Part II of this odyssey takes you to the realms of middle-earth, also known in modern times as the middle-field, or simply, midfield. The concept of the midfield here has been tweaked ever so slightly to consider only the positions in the centre of the park. The wings were covered in chapter one of this epic trilogy, so kindly proceed here to read it in case you haven’t.
Central midfield for United has been in a state of constant flux. And that can be reflected in the almost impossible task of trying to predict the players that will play there for us for any given game. Fitness, and Ferguson’s inner voice alone, decides who gets to start on a given day. To some extent Michael Carrick has been a relatively permanent fixture.
It’s amazing to see the man still strut his stuff in United colours, yet it’s also sad to see his player of the year award dismissed as nothing more than a sentimental lifetime achievement award. It’s not his fault that the voting was held at the time when he was stringing in great performances while re-inventing himself in the centre of midfield. It is a clearly obvious shift in his role this season to a purely central one (whilst he did it in bits and pieces in the 07/08 season) that he has been included amongst central midfielders in the end of season review. But despite the hyperbole that came his way when he had a few very good performances in end December, January and mid-Feb this has been a season which has shown it glaringly to the manager that Giggs cannot do it anymore on a consistent basis. I love the player to bits, but I can see that he cannot be considered a starter for us anymore. He’s reinvented himself against the tide of doubt on countless occasions, and he did show us another avatar of himself this season. But he has to be no more than a squad player next season — and I think even he, surely, would recognise that fact.
He’s done well on occasion to roll back the years, but he’s also found wanting on quite a few — not entirely his fault when the manager expected a far greater load on him than was warranted of a 35 year old.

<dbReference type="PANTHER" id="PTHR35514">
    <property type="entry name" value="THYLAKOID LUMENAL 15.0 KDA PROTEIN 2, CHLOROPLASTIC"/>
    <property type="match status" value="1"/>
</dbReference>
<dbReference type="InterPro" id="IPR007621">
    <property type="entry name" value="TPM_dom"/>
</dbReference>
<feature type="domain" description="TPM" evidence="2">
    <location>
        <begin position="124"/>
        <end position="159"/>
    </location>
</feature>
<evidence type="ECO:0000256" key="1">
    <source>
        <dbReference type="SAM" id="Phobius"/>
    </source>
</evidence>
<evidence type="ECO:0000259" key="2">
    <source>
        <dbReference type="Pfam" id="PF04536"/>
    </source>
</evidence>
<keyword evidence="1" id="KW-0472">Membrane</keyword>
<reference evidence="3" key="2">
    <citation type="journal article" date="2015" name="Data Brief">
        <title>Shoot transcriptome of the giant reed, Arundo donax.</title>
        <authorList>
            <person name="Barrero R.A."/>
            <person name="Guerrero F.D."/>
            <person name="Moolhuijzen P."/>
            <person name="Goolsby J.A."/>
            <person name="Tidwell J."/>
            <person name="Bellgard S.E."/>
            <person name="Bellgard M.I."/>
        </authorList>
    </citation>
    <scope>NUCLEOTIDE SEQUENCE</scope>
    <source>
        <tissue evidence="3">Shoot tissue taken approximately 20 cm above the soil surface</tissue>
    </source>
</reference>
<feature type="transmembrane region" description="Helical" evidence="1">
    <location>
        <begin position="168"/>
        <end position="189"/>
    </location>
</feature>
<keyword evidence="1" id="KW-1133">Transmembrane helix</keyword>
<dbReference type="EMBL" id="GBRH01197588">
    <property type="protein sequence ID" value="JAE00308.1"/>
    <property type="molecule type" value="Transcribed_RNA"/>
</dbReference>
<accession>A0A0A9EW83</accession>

*cliche alert* Another great servant of the club but, in his case, his time was already up last season. He’s been rather average, and age and physicality of the league has finally caught up with him. His highlight reel will undoubtedly hark back to that volleyball red card against Zenit St Petersburg, and the sending off at Fulham. He showed flashes of being able to do it in short bursts, but to me, this ought to have been his last season — and I don’t mean it as disrespect.
Stepped into the giant Hargreaves shaped, tendinitis afflicted void seamlessly. He just grew with every game right through the season. The Chelsea game stands out as well as the Champions’ League Arsenal game, before being sent off. The fact that there is even a debate over what might have been had Fletch played in the Champions’ League final is testimony to the way he has grown in stature at the club when, not too long ago, he was one of the objects of Roy Keane’s ire following our 4-1 embarrassment against Boro.
Oh, how the tide has turned!
When Anderson came to the club in the summer of 2007, he was a virtual unknown, despite papers hailing him the next Ronaldinho. The fact was no one in the club seemed to know what his position was. Expectations weren’t much to talk about, which was why when he was not intimidated against the likes of Gerrard and Fabregas in his first season, he was hailed as the next midfield magician. 2008/09 has been a more sobering realisation of his talents. He has blown hot and cold this season. On occasion he seems to make killer passes, on other occasions he seems to pass the ball right back to the opposition player. It’s been frustrating to watch him play. He missed the early part of the season to injury and took a while to get going in the second half. His performance in the final was diabolical, but again, it’s unfair to single him out in a game when everyone was generally poor.
Ferguson calls him the natural successor to Paul Scholes. I don’t agree with it, because he is a completely different player to the Ninja. He needs to work on keeping the ball, looking up for the right pass to make, and run less often with his head down. Quite a few traits that he needs to work on (apart from his terrible shooting) if he is to become anyone approaching Scholes. They say he has age on his side. I hope he does. It will be fantastic to see him become a good, consistent player, but he needs to work on his game a lot more than one believes.
It’s been a long journey for the former Spurs man. He is now the heart beat of United’s midfield. He has shown consistent improvement over the seasons and this year he’s shown more offensive ambition than the past. Having a very good midfield enforcer would be even beneficial to the man’s talents because it would free him up to move up the pitch. He’s also added a few goals to his tally, and hopefully that would improve next season.
A very good season for the man — if only there was a stable partner who could reliably do the dirty work in midfield.
Honourable mentions: Rodrigo Possebon showed some glimpses of technique far superior to the fare English clubs churn out in their academies. He is in the mould of Carrick, but would benefit from a loan spell in a Premiership club. Another shout goes to Darron Gibson who, in his limited appearances, actually showed a lot of drive going forward. However, it looks like he might see his future elsewhere, and we wish him the best wherever he goes.
This ends Part II. Join us tomorrow for Part III — which should be the last part, unless I decide otherwise.